Agile software development methodology is an process for developing software (like other software development methodologies – Waterfall model, V-Model, Iterative model etc.) However, Agile methodology differs significantly from other methodologies. In English, Agile means ‘ability to move quickly and easily’ and responding swiftly to change – this is a key aspect of Agile software development as well.
Brief overview of Agile Methodology
- In traditional software development methodologies like Waterfall model, a project can take several months or years to complete and the customer may not get to see the end product until the completion of the project.
- At a high level, non-Agile projects allocate extensive periods of time for Requirements gathering, design, development, testing and User Acceptance Testing, before finally deploying the project.
- In contrast to this, Agile projects have Sprints or iterations which are shorter in duration (Sprints/iterations can vary from 2 weeks to 2 months) during which pre-determined features are developed and delivered.
- Agile projects can have one or more iterations and deliver the complete product at the end of the final iteration.
Example of Agile software development
Example: Google is working on project to come up with a competing product for MS Word, that provides all the features provided by MS Word and any other features requested by the marketing team. The final product needs to be ready in 10 months of time. Let us see how this project is executed in traditional and Agile methodologies.
In traditional Waterfall model –
- At a high level, the project teams would spend 15% of their time on gathering requirements and analysis (1.5 months)
- 20% of their time on design (2 months)
- 40% on coding (4 months) and unit testing
- 20% on System and Integration testing (2 months).
- At the end of this cycle, the project may also have 2 weeks of User Acceptance testing by marketing teams.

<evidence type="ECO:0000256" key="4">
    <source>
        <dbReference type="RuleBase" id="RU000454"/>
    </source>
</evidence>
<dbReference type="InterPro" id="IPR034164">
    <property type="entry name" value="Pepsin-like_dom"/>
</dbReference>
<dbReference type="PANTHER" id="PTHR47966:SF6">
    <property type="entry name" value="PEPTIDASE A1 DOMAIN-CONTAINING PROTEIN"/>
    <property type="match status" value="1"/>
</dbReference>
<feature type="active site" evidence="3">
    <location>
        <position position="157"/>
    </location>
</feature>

- In this approach, the customer does not get to see the end product until the end of the project, when it becomes too late to make significant changes.
The image below shows how these activities align with the project schedule in traditional software development.
With Agile development methodology –
- In the Agile methodology, each project is broken up into several ‘Iterations’.
- All Iterations should be of the same time duration (between 2 to 8 weeks).
- At the end of each iteration, a working product should be delivered.
- In simple terms, in the Agile approach the project will be broken up into 10 releases (assuming each iteration is set to last 4 weeks).
- Rather than spending 1.5 months on requirements gathering, in Agile software development, the team will decide the basic core features that are required in the product and decide which of these features can be developed in the first iteration.
- Any remaining features that cannot be delivered in the first iteration will be taken up in the next iteration or subsequent iterations, based on priority.
- At the end of the first iterations, the team will deliver a working software with the features that were finalized for that iteration.
- There will be 10 iterations and at the end of each iteration the customer is delivered a working software that is incrementally enhanced and updated with the features that were shortlisted for that iteration.
The iteration cycle of an Agile project is shown in the image below.
This approach allows the customer to interact and work with functioning software at the end of each iteration and provide feedback on it. This approach allows teams to take up changes more easily and make course corrections if needed. In the Agile approach, software is developed and released incrementally in the iterations. An example of how software may evolve through iterations is shown in the image below.
Agile methodology gives more importance to collaboration within the team, collaboration with the customer, responding to change and delivering working software.
Agile development has become common place in IT industry. In a recent survey over 52% of respondents said that their company practiced Agile development in one form or another. Irrespective of your role in the organization, it has become essential to understand how Agile development works and how it differs from other forms of software development.
In traditional approach each job function does its job and hands over to the next job function. The previous job functions have to signoff before it is handed over the next job function authenticating that the job is full and complete in all aspects. For example, Requirement gathering is completed and handed over to design phase and it is subsequently handed over to development and later to testing and rework. Each job function is a phase by itself.
In Agile way of working, each feature is completed in terms of design, development, code, testing and rework, before the feature is called done. There are no separate phases and all the work is done in single phase only.